A Trash Course!

  Tushita Rawat |     May 17, 2022

A huge dark mountain is looming up amidst houses and buildings, with a flock of crows and eagles circling over it. As one goes closer, you can see people on it, scouring for things they can re-sell, while scrawny-looking dogs fight to find something to eat. Trucks carrying loads of trash trudge up the mountain. And quite often, you find a fire raging on one side of the mountain, slowly enveloping the nearby areas in thick, fetid smoke. The whole area stinks to high heavens, of course.

You know it. This is your friendly neighbourhood landfill, or dumpsite, as some would call it. You have often seen it as you go across the city or town, wondering how people manage to live in houses so close to it. In fact, you can smell it much before you catch sight of it. But have you ever stopped to think about it at some length?

These eerie mountain ranges of waste and trash are synonymous with urban India today. You will find them in almost every city and town – standing testimony to our lifestyles. We generate huge amounts of waste on a daily basis and most of this waste is not segregated, recycled, or reused: it ends up in these landfills every day, adding to their already huge volumes.

We Indians are the world leaders in generating waste – we reportedly produce over 60 million tonne of solid waste every year! On an average, we generate three and half times our weight as waste annually! How do we get rid of all this waste? Many would promptly dump it in landfills. But is that even a solution? NO! Let us understand why.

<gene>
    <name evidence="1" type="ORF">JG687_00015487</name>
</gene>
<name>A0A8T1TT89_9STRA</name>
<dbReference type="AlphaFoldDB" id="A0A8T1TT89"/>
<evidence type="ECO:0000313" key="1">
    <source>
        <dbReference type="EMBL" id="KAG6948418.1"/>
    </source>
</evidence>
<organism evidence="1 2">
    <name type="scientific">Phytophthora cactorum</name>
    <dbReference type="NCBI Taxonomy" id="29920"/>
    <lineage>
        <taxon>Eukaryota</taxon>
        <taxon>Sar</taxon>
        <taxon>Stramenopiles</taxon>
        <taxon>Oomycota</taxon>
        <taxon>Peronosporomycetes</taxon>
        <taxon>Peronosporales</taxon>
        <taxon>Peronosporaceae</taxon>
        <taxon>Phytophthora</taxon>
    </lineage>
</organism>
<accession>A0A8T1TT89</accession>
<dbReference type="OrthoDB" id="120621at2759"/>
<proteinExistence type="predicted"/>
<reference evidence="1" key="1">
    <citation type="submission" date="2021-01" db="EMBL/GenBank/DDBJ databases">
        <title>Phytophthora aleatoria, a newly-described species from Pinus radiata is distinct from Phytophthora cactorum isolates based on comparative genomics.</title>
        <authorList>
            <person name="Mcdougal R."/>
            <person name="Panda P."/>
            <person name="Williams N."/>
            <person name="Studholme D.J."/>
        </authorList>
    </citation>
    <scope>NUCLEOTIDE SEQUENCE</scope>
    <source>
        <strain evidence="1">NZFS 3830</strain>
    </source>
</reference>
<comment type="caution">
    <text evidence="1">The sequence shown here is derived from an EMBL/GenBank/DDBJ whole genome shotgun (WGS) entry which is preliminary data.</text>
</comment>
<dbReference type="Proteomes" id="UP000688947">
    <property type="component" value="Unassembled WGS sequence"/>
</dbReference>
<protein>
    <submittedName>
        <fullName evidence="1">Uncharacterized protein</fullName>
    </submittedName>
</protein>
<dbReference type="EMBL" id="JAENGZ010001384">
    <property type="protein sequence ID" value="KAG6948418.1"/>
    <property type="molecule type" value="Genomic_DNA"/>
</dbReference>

Environmentally Speaking

Open dumpsites are a major environmental menace, as they contaminate the land and water around them. They give rise to the formation of toxic leachates (polluted liquids). These are created as a result of rainwater seeping through the waste, taking all soluble substances with it, and due to the decomposition of organic waste, mostly food. These leachates settle at the bottom of a dumpsite and seep through into the ground. They pollute the land, surface waterbodies—nearby rivers, ponds, lakes—and the groundwater aquifers in the vicinity. Dumpsites and landfills also contribute to air pollution: fires in landfills are a common sight during summers and the fumes that result are quite toxic. Besides the fire hazards, these sites also increase the PM (Particulate Matter) levels and release carcinogenic gases (causing cancer) due to uncontrolled decomposition. 

 A Contributor to the Climate Crisis

What do our dumpsites have to do with the worsening climate change? Well, a lot! Organic waste lying in the open decomposes to form two very dangerous greenhouse gases: carbon dioxide (CO2) and methane (CH4). Methane is 84 times more potent than CO2 in absorbing the sun’s heat, and is therefore, a key reason behind the warming of our Earth! Often, it is CH4 that triggers landfill fires. If CH4 comes in contact with an ignitable source (something that can catch fire easily), it can quickly catch fire and emit noxious gases. Soaring temperatures and heatwaves during summers are another cause of fires and resultant emissions from landfills.